The Michigan St. Spartans defeated the Wisconsin Badgers in dramatic fashion 37-31 on a Hail Mary that was tipped and caught by former quarterback turned receiver Keith Nichol.
He was originally ruled down at the one-yard line.
Upon further review, they gave him the touchdown in one of the most controversial endings in the history of college football.
While it was close as to whether or not he got in, the call eliminated Wisconsin from national title contention. It also sent the crowd in East Lansing, Michigan into an uproar.
Here are the five most controversial endings in college football history.
With North Carolina trailing 20-17 and driving, they were tackled out of bounds with the clock running down.
Quarterback T.J. Yates spiked the ball to stop the clock with one second remaining.
North Carolina had 17 players on the field and the referee announced that the game was over.
The coaches shook hands, but replay officials ruled that since the ball was spiked with one second remaining, North Carolina would get another play.
North Carolina kicker Casey Barth tied the game with a 39-yard field goal and the Tar Heels ended up winning in double-overtime 30-27.
After a Brady Quinn touchdown run with less than two minutes remaining gave Notre Dame a 31-28 lead.
Matt Leinert and Reggie Bush led USC right down the field inside the 10 with no timeouts remaining.
Leinert scrambled for the end zone on first down and was tackled with seven seconds remaining.
Fans began to storm the field thinking the game was over, but the ball popped out of bounds, stopping the clock.
USC coaches signaled spike the ball, but Leinert decided to take it straight up the middle in a do-or-die situation.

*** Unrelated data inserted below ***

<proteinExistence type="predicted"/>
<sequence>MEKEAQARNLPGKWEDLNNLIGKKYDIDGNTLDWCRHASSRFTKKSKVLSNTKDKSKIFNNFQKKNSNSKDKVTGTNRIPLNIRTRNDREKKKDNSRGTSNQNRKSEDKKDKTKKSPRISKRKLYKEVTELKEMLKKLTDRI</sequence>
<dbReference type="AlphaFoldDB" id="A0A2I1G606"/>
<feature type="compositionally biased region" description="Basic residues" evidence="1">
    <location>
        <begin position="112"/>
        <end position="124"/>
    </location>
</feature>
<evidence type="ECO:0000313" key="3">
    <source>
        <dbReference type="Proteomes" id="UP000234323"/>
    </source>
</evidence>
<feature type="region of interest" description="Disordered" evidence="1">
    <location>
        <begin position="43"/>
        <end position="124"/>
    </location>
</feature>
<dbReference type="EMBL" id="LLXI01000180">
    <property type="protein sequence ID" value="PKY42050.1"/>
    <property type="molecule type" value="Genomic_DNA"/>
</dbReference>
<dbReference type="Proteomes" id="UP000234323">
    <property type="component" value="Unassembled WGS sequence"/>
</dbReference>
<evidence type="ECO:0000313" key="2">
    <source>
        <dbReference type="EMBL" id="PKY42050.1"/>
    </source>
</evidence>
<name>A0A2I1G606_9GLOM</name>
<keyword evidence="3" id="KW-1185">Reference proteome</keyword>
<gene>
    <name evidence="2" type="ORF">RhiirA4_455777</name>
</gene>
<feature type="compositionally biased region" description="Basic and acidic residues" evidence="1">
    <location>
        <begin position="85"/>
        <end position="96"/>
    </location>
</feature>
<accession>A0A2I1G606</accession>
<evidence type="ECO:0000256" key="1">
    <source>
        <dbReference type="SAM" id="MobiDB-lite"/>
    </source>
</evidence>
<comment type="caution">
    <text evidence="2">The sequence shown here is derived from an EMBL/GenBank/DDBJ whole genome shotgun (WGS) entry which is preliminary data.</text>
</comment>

After getting bogged up, he was pushed into the end zone by Reggie Bush, in a move that became known as the Bush Push.
A move that is also illegal and should have been penalized.
After a Florida St. field goal with 1:16 to play put them ahead 18-16, Nebraska got the ball near midfield after a personal foul penalty.
Quarterback Tommie Frazier threw an incompletion, then completed a pass over the middle with one second to go.
The clock ticked to zero and the Seminoles thought the game was over.
The officials then decided to put one second back on the clock, ruling he was down before the time expired.
Nebraska missed a 45-yard field goal attempt to win the game anyway in one of the most dramatic endings of any bowl game.
Colorado trailed Missouri 31-27 and reached the three-yard line with 30 seconds to play.
Quarterback Charles Johnson spiked the ball to stop the clock on first down. On second down a run got them to the two where they used their final timeout.
On third down, running back Eric Bienemy was stuffed.
The players rushed to the line where Johnson spiked the ball on what was supposed to be fourth down. With two seconds remaining, the referees spotted the ball.
As Missouri fans stormed the field thinking they had won, Johnson took the fifth down snap and dove into the end zone with no time left on the clock for the 33-31 victory.
Perhaps, the most controversial finish in college football history.
For a split second Miami won a national championship, then the flag came out.
Leading 24-17 after a Kellen Winslow 7-yard touchdown in overtime, Ohio St. was down to their final play on fourth-and-14.
Quarterback Craig Krenzel threw a pass into the end zone intended for Chris Gamble that fell incomplete.
Miami began to storm the field until a flag was thrown on a very controversial pass interference call.
Ohio St. went on to score to send the game into double-overtime and eventually won 31-24 to claim the national championship.